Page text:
Nearly one year ago, the first COVID-19 vaccine was administered in the United States. Now, with more than 400 million COVID-19 shots given to American citizens, U.S. health regulators are discussing whether people need to get a booster shot or a third dose to help them maintain their immunity against the virus.
But how do you tell the difference between a booster shot and a third dose? Who qualifies for one or the other?
We brought these questions to Edward Walsh, MD, an infectious disease specialist with Rochester Regional Health, to give us more insight into what the differences are and why they matter.
First of all, confusion about a COVID-19 booster shot being different from a third dose of the COVID-19 vaccine is understandable. For the mRNA vaccines (Pfizer and Moderna vaccines), the initial immunization schedule requires two doses 3-4 weeks apart - at which point you are considered fully vaccinated.
A booster dose for these two vaccines refers to a third dose, which is generally given many months later. However, for the Janssen (Johnson & Johnson) vaccine that only requires one dose in the initial vaccination schedule, a booster would be considered a second dose of this vaccine, also given many months later.
Generally a booster shot is given to someone after their initial immunity to a disease starts to drop off over time. The booster shot does what its name suggests: it gives a boost to the immune system and helps it continue protecting the body against infection.
Following reviews of recent vaccination data, the CDC issued recommendations on September 24 and October 21, 2021, authorizing booster doses of the Pfizer-BioNTech, Moderna, and Johnson & Johnson COVID-19 vaccines to be given to certain groups of people whose immunity to COVID-19 may be dropping off. That lessened immunity can result in increased risk of infection – often referred to as “breakthrough” infections.
At this time, a third dose of the fully FDA licensed Pfizer mRNA vaccine has been recommended by the CDC for certain groups of people, including persons over the age of 65, those under age 65 with certain underlying heath conditions, immunocompromised persons, and those at high risk of contracting COVID-19 (such as health care workers and teachers).
These people can receive a third (booster) dose if it has been at least 6 months since their initial immunization. Immunocompromised persons (see below) can be given a booster dose sooner than 6 months. The third dose can be given to these patients, according to current CDC guidance, at least 28 days after the person’s second dose.
Different groups of people qualify for each kind of shot.
For the booster shot, the following groups of people are recommended by the CDC and FDA:
The CDC and FDA recommend a third dose of the Pfizer or Moderna COVID-19 vaccine be given to people with “moderately to severely compromised immune systems.” Some of these immunocompromised people include:
“Scientists are still reviewing data when it comes to children and COVID-19 vaccines,” Dr. Walsh said. “Since the Pfizer vaccine is the only one currently under emergency use authorization for children ages 12-15, any decision on booster shots or third doses for children in the near future would apply to that vaccine.”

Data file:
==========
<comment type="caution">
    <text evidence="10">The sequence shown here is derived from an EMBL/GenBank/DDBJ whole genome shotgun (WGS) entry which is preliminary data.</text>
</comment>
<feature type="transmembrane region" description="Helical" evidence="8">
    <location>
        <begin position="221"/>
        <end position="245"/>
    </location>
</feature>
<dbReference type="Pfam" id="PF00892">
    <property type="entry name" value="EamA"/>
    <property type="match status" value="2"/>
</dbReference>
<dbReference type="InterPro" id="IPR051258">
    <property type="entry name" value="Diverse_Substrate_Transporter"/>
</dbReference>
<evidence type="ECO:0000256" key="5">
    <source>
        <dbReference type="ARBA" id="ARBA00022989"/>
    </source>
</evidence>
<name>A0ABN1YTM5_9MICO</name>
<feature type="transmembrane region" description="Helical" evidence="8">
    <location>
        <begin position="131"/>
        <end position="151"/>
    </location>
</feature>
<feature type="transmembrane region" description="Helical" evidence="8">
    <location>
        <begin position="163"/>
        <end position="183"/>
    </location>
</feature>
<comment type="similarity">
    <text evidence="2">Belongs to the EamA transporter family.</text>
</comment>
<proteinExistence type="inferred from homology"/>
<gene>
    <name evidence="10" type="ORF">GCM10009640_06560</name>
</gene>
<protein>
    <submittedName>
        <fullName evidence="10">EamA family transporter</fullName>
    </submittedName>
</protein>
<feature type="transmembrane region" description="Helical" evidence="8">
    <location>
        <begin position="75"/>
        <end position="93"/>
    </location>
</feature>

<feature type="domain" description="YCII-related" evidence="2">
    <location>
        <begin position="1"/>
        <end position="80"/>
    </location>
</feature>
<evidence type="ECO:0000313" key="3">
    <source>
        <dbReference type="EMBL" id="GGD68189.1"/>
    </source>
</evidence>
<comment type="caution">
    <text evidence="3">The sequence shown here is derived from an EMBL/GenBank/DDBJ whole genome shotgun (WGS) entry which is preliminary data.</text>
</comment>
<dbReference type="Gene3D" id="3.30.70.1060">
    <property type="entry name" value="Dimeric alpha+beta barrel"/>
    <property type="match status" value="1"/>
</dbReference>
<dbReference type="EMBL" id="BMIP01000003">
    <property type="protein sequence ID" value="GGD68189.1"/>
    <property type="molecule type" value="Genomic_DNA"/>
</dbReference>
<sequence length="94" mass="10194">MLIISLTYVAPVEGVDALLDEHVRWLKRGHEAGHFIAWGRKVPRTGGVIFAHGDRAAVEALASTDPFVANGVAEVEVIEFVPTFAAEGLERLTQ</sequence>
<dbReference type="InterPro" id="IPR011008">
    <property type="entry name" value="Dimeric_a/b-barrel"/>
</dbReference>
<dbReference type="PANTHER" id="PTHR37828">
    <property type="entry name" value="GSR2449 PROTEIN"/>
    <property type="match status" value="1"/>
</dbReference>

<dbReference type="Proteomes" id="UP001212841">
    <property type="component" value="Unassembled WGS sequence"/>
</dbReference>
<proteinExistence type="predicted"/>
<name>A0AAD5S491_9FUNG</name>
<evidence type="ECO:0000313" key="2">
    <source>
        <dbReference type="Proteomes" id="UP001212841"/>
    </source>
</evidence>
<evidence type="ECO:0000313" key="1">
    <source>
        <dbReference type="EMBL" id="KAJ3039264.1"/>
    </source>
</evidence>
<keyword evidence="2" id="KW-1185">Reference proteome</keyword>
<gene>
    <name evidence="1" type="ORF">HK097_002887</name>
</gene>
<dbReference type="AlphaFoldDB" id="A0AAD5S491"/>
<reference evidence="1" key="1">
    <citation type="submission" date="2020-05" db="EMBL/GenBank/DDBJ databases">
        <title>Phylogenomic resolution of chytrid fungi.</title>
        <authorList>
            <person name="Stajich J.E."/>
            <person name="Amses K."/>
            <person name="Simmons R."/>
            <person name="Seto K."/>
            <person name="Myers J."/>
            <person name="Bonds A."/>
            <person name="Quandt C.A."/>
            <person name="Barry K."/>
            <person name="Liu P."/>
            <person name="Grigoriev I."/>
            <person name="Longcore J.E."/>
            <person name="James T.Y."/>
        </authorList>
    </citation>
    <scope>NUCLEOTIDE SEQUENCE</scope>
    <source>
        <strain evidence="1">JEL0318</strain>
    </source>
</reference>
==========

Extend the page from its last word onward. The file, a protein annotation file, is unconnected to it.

The guidelines regarding the benefit and safety of mixing different vaccines is different for initial immunization, booster shots, and third doses.
On October 21, 2021, the CDC issued new guidance that allows for any COVID-19 vaccine with emergency use authorization to be used as a booster shot for the groups of people outlined above.
When it comes to third doses of the Pfizer or Moderna vaccine, experts say attempts should be made to match the third dose to the original two-dose vaccine. However, if that same type of vaccine is not available, patients can have another mRNA vaccine administered, according to the New York State Department of Health.
For example, if a person received the two-dose Pfizer vaccine and is eligible for a third dose but only additional doses of the Moderna vaccine are available at a location, they can receive the third dose of the Moderna vaccine.
Mixing and matching initial immunization doses (i.e., a first dose of Pfizer and a second dose of Moderna) remains under study at this time.
Qualifying individuals are the only ones who are currently eligible to receive booster shots or third doses of the COVID-19 vaccine.
Rochester Regional Health will be offering booster shots and third doses of the COVID-19 vaccine in the near future. Providers will contact eligible patients once the doses become available.
Starting October 1, Monroe County Public Health will be taking appointments for booster shots at the Monroe County Fleet Center in Chili and the Monroe Community College Downtown Campus in Rochester. Appointments can be made by calling (585) 753-5555.
A list of pharmacies and public health agencies offering booster doses or third shots is also available on the Finger Lakes Vaccine Hub website.
If you have questions about whether you should receive either a COVID-19 booster shot or a third dose of the COVID-19 vaccine, contact your primary care provider.
With information and misinformation abundant online, we took the time to bring some of the most common questions about the vaccine to our expert doctors and researchers.Schedule An Appointment
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